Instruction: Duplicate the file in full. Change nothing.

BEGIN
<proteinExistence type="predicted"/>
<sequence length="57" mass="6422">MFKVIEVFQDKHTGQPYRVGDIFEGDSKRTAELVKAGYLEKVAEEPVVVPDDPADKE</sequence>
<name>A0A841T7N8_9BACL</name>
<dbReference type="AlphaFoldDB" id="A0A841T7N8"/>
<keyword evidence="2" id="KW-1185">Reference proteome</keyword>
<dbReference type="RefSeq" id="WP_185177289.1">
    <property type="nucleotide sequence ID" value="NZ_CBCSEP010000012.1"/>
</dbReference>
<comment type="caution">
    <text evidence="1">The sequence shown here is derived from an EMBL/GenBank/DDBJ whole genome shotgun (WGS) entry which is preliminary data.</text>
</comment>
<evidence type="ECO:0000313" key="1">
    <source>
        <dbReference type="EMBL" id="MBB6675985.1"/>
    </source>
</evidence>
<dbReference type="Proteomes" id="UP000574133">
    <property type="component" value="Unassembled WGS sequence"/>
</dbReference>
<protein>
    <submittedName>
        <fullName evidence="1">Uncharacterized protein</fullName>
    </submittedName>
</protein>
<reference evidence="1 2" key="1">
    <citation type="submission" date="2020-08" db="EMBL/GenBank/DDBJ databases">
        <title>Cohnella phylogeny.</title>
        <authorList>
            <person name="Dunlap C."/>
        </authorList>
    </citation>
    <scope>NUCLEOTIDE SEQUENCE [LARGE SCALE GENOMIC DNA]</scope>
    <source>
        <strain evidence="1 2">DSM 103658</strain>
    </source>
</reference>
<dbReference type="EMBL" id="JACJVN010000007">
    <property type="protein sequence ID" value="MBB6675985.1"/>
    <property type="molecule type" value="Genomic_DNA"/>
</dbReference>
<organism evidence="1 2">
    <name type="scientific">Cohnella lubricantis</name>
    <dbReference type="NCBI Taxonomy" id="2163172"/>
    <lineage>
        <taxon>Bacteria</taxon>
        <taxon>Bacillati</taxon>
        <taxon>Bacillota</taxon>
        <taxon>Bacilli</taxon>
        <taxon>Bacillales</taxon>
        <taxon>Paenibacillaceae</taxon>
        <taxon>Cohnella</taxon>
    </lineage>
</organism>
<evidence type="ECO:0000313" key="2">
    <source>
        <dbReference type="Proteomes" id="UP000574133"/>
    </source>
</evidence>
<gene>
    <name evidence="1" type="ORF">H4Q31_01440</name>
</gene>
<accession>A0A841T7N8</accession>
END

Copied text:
<proteinExistence type="predicted"/>
<sequence length="57" mass="6422">MFKVIEVFQDKHTGQPYRVGDIFEGDSKRTAELVKAGYLEKVAEEPVVVPDDPADKE</sequence>
<name>A0A841T7N8_9BACL</name>
<dbReference type="AlphaFoldDB" id="A0A841T7N8"/>
<keyword evidence="2" id="KW-1185">Reference proteome</keyword>
<dbReference type="RefSeq" id="WP_185177289.1">
    <property type="nucleotide sequence ID" value="NZ_CBCSEP010000012.1"/>
</dbReference>
<comment type="caution">
    <text evidence="1">The sequence shown here is derived from an EMBL/GenBank/DDBJ whole genome shotgun (WGS) entry which is preliminary data.</text>
</comment>
<evidence type="ECO:0000313" key="1">
    <source>
        <dbReference type="EMBL" id="MBB6675985.1"/>
    </source>
</evidence>
<dbReference type="Proteomes" id="UP000574133">
    <property type="component" value="Unassembled WGS sequence"/>
</dbReference>
<protein>
    <submittedName>
        <fullName evidence="1">Uncharacterized protein</fullName>
    </submittedName>
</protein>
<reference evidence="1 2" key="1">
    <citation type="submission" date="2020-08" db="EMBL/GenBank/DDBJ databases">
        <title>Cohnella phylogeny.</title>
        <authorList>
            <person name="Dunlap C."/>
        </authorList>
    </citation>
    <scope>NUCLEOTIDE SEQUENCE [LARGE SCALE GENOMIC DNA]</scope>
    <source>
        <strain evidence="1 2">DSM 103658</strain>
    </source>
</reference>
<dbReference type="EMBL" id="JACJVN010000007">
    <property type="protein sequence ID" value="MBB6675985.1"/>
    <property type="molecule type" value="Genomic_DNA"/>
</dbReference>
<organism evidence="1 2">
    <name type="scientific">Cohnella lubricantis</name>
    <dbReference type="NCBI Taxonomy" id="2163172"/>
    <lineage>
        <taxon>Bacteria</taxon>
        <taxon>Bacillati</taxon>
        <taxon>Bacillota</taxon>
        <taxon>Bacilli</taxon>
        <taxon>Bacillales</taxon>
        <taxon>Paenibacillaceae</taxon>
        <taxon>Cohnella</taxon>
    </lineage>
</organism>
<evidence type="ECO:0000313" key="2">
    <source>
        <dbReference type="Proteomes" id="UP000574133"/>
    </source>
</evidence>
<gene>
    <name evidence="1" type="ORF">H4Q31_01440</name>
</gene>
<accession>A0A841T7N8</accession>